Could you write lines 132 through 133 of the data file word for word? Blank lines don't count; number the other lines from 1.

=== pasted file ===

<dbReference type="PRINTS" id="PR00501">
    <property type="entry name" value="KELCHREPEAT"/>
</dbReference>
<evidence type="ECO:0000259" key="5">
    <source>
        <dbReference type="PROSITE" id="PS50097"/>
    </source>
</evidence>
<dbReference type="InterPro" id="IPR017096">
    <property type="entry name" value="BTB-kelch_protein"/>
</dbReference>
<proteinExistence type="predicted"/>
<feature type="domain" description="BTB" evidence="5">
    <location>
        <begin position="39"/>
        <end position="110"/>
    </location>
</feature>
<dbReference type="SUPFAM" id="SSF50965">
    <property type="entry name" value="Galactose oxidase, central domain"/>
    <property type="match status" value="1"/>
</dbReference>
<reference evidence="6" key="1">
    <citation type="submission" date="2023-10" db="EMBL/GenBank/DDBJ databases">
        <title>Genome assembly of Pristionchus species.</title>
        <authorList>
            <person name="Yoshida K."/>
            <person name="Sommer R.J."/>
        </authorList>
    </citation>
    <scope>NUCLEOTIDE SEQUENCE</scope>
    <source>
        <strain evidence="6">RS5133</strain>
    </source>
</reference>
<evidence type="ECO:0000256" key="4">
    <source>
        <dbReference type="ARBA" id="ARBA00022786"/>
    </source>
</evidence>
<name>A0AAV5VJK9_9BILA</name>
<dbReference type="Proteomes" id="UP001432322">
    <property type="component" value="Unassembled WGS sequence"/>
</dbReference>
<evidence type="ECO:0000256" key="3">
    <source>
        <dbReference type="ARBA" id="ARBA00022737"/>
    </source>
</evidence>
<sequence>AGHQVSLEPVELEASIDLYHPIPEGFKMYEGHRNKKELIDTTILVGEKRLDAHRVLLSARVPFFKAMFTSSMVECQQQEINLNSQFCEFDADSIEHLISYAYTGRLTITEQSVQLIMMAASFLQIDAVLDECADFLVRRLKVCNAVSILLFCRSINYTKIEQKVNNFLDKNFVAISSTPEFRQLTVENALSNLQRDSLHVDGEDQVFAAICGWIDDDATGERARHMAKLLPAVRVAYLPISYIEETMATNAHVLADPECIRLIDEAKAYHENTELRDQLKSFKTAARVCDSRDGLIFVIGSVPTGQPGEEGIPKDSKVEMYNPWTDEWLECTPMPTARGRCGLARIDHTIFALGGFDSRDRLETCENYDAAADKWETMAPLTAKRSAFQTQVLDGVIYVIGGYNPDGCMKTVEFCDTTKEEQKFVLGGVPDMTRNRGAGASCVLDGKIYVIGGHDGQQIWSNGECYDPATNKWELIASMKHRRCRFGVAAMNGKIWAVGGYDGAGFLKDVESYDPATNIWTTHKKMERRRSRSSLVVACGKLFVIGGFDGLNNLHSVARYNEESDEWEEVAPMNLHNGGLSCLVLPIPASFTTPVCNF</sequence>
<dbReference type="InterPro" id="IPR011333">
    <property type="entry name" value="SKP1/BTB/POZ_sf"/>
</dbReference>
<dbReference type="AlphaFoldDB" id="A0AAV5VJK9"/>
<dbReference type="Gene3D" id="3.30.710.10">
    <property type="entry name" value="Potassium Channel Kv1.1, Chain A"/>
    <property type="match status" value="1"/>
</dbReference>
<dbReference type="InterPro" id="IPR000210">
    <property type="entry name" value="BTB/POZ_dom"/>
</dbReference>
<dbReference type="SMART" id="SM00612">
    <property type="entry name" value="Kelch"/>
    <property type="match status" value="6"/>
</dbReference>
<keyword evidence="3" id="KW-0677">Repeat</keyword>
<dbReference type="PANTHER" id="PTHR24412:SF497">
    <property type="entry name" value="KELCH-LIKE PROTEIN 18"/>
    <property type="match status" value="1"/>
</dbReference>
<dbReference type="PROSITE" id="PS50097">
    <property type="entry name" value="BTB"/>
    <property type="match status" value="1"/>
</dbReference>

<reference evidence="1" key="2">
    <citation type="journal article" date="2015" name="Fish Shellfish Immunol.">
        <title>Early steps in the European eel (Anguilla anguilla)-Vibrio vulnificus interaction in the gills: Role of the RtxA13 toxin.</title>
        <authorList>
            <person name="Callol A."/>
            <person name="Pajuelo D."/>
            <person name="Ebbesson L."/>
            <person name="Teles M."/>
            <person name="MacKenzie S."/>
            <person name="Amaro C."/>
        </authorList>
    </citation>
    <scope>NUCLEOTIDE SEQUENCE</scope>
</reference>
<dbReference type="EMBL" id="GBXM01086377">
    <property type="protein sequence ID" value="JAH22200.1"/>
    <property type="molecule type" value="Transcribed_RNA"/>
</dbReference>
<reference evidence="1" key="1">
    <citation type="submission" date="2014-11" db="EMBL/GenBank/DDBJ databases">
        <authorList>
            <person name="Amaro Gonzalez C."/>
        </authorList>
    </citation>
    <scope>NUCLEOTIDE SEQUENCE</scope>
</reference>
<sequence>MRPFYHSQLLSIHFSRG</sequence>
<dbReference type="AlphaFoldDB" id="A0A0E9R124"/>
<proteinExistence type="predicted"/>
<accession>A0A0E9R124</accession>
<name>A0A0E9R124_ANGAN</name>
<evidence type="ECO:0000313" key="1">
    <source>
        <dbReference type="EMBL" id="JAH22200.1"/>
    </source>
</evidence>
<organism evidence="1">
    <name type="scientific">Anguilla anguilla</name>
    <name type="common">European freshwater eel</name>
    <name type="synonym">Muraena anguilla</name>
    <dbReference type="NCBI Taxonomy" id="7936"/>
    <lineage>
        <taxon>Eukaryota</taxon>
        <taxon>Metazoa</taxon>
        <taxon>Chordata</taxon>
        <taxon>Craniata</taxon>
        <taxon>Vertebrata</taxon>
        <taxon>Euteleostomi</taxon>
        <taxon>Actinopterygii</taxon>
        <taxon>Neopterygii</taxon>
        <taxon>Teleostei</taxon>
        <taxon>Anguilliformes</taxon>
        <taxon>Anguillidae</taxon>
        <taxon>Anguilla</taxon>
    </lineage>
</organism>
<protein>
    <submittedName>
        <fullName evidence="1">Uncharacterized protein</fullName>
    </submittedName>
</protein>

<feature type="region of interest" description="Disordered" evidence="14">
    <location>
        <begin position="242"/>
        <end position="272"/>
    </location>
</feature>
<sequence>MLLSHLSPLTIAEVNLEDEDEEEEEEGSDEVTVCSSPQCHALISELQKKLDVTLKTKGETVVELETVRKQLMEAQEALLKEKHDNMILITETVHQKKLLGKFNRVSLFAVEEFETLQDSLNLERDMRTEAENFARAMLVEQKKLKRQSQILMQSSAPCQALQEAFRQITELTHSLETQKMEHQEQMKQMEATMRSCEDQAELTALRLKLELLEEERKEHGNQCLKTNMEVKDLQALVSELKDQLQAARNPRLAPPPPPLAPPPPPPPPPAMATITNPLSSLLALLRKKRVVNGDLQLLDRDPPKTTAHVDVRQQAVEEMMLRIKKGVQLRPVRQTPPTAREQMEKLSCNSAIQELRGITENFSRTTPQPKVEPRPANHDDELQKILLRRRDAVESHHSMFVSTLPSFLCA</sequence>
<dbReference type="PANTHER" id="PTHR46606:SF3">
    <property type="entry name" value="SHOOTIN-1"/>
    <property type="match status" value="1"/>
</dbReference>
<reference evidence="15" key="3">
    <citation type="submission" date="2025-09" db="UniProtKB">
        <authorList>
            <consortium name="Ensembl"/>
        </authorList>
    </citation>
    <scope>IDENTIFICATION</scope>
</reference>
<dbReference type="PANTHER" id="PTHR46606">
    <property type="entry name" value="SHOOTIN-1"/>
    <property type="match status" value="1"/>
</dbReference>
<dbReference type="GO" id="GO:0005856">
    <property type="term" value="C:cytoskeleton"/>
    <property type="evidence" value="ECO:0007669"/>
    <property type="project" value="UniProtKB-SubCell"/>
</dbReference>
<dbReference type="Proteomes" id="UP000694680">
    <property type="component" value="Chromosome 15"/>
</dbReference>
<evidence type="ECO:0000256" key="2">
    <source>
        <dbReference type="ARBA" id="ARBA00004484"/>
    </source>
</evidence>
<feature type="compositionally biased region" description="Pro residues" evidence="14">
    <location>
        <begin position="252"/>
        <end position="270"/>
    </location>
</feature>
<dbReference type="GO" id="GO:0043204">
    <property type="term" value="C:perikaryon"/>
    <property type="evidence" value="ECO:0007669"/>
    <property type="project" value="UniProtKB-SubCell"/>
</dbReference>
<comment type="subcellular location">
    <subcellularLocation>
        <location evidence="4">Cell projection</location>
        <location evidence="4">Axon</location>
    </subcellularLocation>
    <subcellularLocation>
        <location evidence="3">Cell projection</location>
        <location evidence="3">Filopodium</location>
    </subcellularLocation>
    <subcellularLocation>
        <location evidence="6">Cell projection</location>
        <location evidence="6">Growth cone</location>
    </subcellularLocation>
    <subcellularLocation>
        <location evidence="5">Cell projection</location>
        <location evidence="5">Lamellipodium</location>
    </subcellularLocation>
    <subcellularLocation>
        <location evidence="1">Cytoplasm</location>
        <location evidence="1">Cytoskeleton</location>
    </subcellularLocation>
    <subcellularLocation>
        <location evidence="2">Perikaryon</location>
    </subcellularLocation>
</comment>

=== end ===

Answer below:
    <submittedName>
        <fullName evidence="1">Uncharacterized protein</fullName>